They couldn’t print it if it wasn’t true

From the front page of today’s StarTribune:

“Squeezed by a smoking ban and higher costs, beer sales in British pubs have fallen to Depression-era levels, and 1,400 pubs have closed.”

The Telegraph had more to say.

UK beer sales have fallen through the five billion litre mark for the first time since 1975 as the consumer downturn and smoking ban continue to hit Britain’s pubs and brewers.

News that annual beer sales have slipped below 50m hectolitres will come as a further blow to an industry already suffering as pubs go out of business and brewers are forced to consolidate.

Figures released to the brewing industry by the British Beer and Pub Association, and seen by The Sunday Telegraph, show total UK beer sales fell 1.7 per cent in the year to the end of April.

The effect of the decline in consumption, combined with rising utility and commodity costs, an increase in beer duty, and the impact of the consumer downturn and smoking ban is having a catastrophic impact on Britain’s pubs.

Pub closures are running at 27 a week, according to the BBPA, amounting to some 1,200 that have been forced out of business over the last 12 months.

To be fair, a 1.7 percent decline in beer sales this year doesn’t sound like enough to drive pubs out of business, even if linked to a smoking ban. The article also states:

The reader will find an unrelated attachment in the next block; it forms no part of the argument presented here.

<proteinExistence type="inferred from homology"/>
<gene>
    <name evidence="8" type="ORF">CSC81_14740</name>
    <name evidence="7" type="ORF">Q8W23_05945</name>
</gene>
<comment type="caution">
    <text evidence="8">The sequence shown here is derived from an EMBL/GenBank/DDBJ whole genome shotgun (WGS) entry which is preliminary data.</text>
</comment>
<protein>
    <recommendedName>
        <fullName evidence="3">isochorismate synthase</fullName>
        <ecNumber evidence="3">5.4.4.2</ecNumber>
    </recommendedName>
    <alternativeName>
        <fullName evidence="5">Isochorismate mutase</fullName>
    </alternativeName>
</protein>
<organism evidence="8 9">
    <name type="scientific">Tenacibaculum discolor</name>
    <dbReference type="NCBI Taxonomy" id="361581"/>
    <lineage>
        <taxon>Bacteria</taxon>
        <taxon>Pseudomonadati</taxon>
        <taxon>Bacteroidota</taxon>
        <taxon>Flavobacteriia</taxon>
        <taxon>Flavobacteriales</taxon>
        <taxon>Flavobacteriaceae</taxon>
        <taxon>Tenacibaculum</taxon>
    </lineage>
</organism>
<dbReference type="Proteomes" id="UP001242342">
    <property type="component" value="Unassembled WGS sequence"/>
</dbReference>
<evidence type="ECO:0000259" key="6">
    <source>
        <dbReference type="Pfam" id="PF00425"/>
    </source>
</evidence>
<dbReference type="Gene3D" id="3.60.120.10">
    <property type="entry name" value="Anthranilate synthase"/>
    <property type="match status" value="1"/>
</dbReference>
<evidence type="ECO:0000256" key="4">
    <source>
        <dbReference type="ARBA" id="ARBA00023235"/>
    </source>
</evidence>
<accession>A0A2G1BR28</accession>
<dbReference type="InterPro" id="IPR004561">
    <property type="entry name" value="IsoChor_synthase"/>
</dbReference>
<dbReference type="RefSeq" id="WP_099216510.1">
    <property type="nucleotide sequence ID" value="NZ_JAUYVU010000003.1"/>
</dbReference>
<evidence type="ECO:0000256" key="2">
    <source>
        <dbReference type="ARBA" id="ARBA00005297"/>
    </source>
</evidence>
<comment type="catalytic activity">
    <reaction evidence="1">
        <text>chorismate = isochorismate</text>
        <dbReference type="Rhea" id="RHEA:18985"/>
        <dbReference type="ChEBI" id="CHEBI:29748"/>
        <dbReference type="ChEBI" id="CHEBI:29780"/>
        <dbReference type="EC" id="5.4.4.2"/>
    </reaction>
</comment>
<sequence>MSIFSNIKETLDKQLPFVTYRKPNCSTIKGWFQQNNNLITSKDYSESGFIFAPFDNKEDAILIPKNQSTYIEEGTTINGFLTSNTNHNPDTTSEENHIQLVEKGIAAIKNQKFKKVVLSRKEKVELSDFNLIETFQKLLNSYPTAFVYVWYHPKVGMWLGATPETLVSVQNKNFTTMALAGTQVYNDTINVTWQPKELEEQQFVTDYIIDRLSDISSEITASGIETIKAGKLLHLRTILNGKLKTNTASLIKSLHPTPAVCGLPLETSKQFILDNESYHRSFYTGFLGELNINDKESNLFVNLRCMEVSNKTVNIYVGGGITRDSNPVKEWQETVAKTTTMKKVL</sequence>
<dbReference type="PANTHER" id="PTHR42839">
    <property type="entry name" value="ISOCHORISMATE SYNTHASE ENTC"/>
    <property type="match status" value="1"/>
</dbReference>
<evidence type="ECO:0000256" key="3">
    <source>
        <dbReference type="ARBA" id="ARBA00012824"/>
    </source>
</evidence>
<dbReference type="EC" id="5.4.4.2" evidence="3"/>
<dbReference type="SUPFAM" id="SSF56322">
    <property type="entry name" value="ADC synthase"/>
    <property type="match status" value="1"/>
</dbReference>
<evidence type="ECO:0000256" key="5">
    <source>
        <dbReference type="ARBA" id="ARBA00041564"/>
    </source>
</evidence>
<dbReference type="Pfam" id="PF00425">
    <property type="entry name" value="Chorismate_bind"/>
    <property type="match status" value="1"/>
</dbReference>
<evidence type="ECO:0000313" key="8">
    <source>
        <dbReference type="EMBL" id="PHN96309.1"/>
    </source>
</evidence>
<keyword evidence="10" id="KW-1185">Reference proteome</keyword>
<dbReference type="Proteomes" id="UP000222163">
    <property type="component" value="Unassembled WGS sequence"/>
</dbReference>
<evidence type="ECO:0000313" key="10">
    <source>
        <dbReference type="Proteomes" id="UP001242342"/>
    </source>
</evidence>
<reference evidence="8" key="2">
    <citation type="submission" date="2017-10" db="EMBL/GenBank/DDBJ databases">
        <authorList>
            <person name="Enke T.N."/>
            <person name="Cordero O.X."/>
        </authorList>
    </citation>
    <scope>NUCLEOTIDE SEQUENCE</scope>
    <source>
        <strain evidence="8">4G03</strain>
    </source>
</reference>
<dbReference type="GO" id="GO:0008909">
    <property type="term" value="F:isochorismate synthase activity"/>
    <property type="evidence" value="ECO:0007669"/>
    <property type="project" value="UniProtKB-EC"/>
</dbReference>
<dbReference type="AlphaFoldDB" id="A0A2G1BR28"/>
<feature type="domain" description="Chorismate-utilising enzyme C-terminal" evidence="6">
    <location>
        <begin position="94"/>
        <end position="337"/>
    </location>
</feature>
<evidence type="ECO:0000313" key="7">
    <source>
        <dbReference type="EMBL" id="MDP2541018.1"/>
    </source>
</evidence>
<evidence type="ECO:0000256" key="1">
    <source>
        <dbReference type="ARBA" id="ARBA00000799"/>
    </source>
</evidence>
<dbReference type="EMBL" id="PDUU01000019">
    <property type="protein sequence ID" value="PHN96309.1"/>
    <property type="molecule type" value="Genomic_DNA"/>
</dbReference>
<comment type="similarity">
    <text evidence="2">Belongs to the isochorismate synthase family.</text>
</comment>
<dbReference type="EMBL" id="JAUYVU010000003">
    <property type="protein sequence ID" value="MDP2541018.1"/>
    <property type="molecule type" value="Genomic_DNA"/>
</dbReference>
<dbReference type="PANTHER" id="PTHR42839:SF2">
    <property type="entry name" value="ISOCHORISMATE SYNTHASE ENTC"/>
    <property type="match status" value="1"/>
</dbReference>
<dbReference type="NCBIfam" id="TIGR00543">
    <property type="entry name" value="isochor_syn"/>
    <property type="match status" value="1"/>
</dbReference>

That came as the volume of beer sold through pubs hit its lowest level since the Great Depression of the 1930s, with sales in the whole of the UK beer market down by 22 per cent since 1979.

If beer sales have been dropping since 1979 it doesn’t sound as if a smoking ban was the root cause. Still, it couldn’t have been helpful, especially when combined with other factors, including additional government handicaps in the form of increased duties.

Meanwhile, The Guardian had this report:

Pubs have sold 175 million fewer pints in the past year as a direct result of the smoking ban, according to market analysts AC Nielsen.

Jake Shepherd, marketing director AC Nielsen, said: ‘The winter months were particularly bad. Sales fell nine per cent through November to January when smokers would have been reluctant to stand outside in the cold to have a cigarette.’

Sales of wine were not hit as hard, dropping four per cent after the ban. Shepherd said: ‘Wine has held up somewhat better than other drinks, benefiting from the increasing importance of food and women to the trade.’ Cigarette sales have dropped 6 per cent since 1 July last year with smokers buying 2 billion fewer cigarettes between 1 July 2007 and April 2008.